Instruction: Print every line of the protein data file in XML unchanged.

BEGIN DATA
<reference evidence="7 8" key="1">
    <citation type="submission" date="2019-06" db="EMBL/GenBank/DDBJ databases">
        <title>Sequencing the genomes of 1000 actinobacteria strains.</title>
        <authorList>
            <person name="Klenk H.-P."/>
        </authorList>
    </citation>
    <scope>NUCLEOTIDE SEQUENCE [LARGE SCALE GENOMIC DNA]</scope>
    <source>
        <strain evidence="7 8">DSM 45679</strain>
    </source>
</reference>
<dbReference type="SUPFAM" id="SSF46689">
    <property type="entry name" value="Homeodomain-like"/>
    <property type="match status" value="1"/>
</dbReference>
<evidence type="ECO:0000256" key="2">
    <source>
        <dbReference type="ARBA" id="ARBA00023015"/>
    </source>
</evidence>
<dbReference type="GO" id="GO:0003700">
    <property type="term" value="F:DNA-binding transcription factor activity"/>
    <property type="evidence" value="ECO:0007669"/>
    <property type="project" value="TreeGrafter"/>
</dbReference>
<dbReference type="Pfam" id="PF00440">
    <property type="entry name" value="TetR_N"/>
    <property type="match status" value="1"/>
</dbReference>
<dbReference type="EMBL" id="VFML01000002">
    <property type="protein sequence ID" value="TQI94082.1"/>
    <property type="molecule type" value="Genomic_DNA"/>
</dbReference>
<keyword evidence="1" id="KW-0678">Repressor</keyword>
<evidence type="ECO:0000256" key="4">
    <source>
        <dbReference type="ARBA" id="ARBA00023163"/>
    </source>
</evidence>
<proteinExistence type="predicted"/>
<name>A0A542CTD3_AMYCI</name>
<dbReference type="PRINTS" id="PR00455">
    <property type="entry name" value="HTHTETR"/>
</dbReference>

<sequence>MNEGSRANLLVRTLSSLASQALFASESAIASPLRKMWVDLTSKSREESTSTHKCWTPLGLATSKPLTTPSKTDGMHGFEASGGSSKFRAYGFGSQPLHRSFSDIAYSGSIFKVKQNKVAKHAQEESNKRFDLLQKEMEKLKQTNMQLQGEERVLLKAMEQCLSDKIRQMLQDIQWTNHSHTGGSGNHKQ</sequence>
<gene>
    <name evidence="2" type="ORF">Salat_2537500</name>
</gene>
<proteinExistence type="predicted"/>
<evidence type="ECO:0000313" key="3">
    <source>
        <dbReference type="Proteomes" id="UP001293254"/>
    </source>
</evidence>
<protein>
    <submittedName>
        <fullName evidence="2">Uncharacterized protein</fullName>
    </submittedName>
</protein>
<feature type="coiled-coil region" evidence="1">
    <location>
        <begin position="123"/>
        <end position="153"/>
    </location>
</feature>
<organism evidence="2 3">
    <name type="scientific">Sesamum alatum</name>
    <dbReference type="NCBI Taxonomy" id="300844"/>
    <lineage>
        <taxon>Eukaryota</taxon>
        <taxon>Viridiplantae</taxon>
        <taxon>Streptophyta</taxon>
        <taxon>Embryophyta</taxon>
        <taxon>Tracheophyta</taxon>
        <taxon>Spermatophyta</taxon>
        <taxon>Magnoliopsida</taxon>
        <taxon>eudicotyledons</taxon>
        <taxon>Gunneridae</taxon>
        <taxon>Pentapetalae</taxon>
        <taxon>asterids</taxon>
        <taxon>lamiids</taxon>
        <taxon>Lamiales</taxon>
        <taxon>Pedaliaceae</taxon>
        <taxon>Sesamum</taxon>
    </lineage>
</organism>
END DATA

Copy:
<reference evidence="7 8" key="1">
    <citation type="submission" date="2019-06" db="EMBL/GenBank/DDBJ databases">
        <title>Sequencing the genomes of 1000 actinobacteria strains.</title>
        <authorList>
            <person name="Klenk H.-P."/>
        </authorList>
    </citation>
    <scope>NUCLEOTIDE SEQUENCE [LARGE SCALE GENOMIC DNA]</scope>
    <source>
        <strain evidence="7 8">DSM 45679</strain>
    </source>
</reference>
<dbReference type="SUPFAM" id="SSF46689">
    <property type="entry name" value="Homeodomain-like"/>
    <property type="match status" value="1"/>
</dbReference>
<evidence type="ECO:0000256" key="2">
    <source>
        <dbReference type="ARBA" id="ARBA00023015"/>
    </source>
</evidence>
<dbReference type="GO" id="GO:0003700">
    <property type="term" value="F:DNA-binding transcription factor activity"/>
    <property type="evidence" value="ECO:0007669"/>
    <property type="project" value="TreeGrafter"/>
</dbReference>
<dbReference type="Pfam" id="PF00440">
    <property type="entry name" value="TetR_N"/>
    <property type="match status" value="1"/>
</dbReference>
<dbReference type="EMBL" id="VFML01000002">
    <property type="protein sequence ID" value="TQI94082.1"/>
    <property type="molecule type" value="Genomic_DNA"/>
</dbReference>
<keyword evidence="1" id="KW-0678">Repressor</keyword>
<evidence type="ECO:0000256" key="4">
    <source>
        <dbReference type="ARBA" id="ARBA00023163"/>
    </source>
</evidence>
<proteinExistence type="predicted"/>
<name>A0A542CTD3_AMYCI</name>
<dbReference type="PRINTS" id="PR00455">
    <property type="entry name" value="HTHTETR"/>
</dbReference>

<sequence>MNEGSRANLLVRTLSSLASQALFASESAIASPLRKMWVDLTSKSREESTSTHKCWTPLGLATSKPLTTPSKTDGMHGFEASGGSSKFRAYGFGSQPLHRSFSDIAYSGSIFKVKQNKVAKHAQEESNKRFDLLQKEMEKLKQTNMQLQGEERVLLKAMEQCLSDKIRQMLQDIQWTNHSHTGGSGNHKQ</sequence>
<gene>
    <name evidence="2" type="ORF">Salat_2537500</name>
</gene>
<proteinExistence type="predicted"/>
<evidence type="ECO:0000313" key="3">
    <source>
        <dbReference type="Proteomes" id="UP001293254"/>
    </source>
</evidence>
<protein>
    <submittedName>
        <fullName evidence="2">Uncharacterized protein</fullName>
    </submittedName>
</protein>
<feature type="coiled-coil region" evidence="1">
    <location>
        <begin position="123"/>
        <end position="153"/>
    </location>
</feature>
<organism evidence="2 3">
    <name type="scientific">Sesamum alatum</name>
    <dbReference type="NCBI Taxonomy" id="300844"/>
    <lineage>
        <taxon>Eukaryota</taxon>
        <taxon>Viridiplantae</taxon>
        <taxon>Streptophyta</taxon>
        <taxon>Embryophyta</taxon>
        <taxon>Tracheophyta</taxon>
        <taxon>Spermatophyta</taxon>
        <taxon>Magnoliopsida</taxon>
        <taxon>eudicotyledons</taxon>
        <taxon>Gunneridae</taxon>
        <taxon>Pentapetalae</taxon>
        <taxon>asterids</taxon>
        <taxon>lamiids</taxon>
        <taxon>Lamiales</taxon>
        <taxon>Pedaliaceae</taxon>
        <taxon>Sesamum</taxon>
    </lineage>
</organism>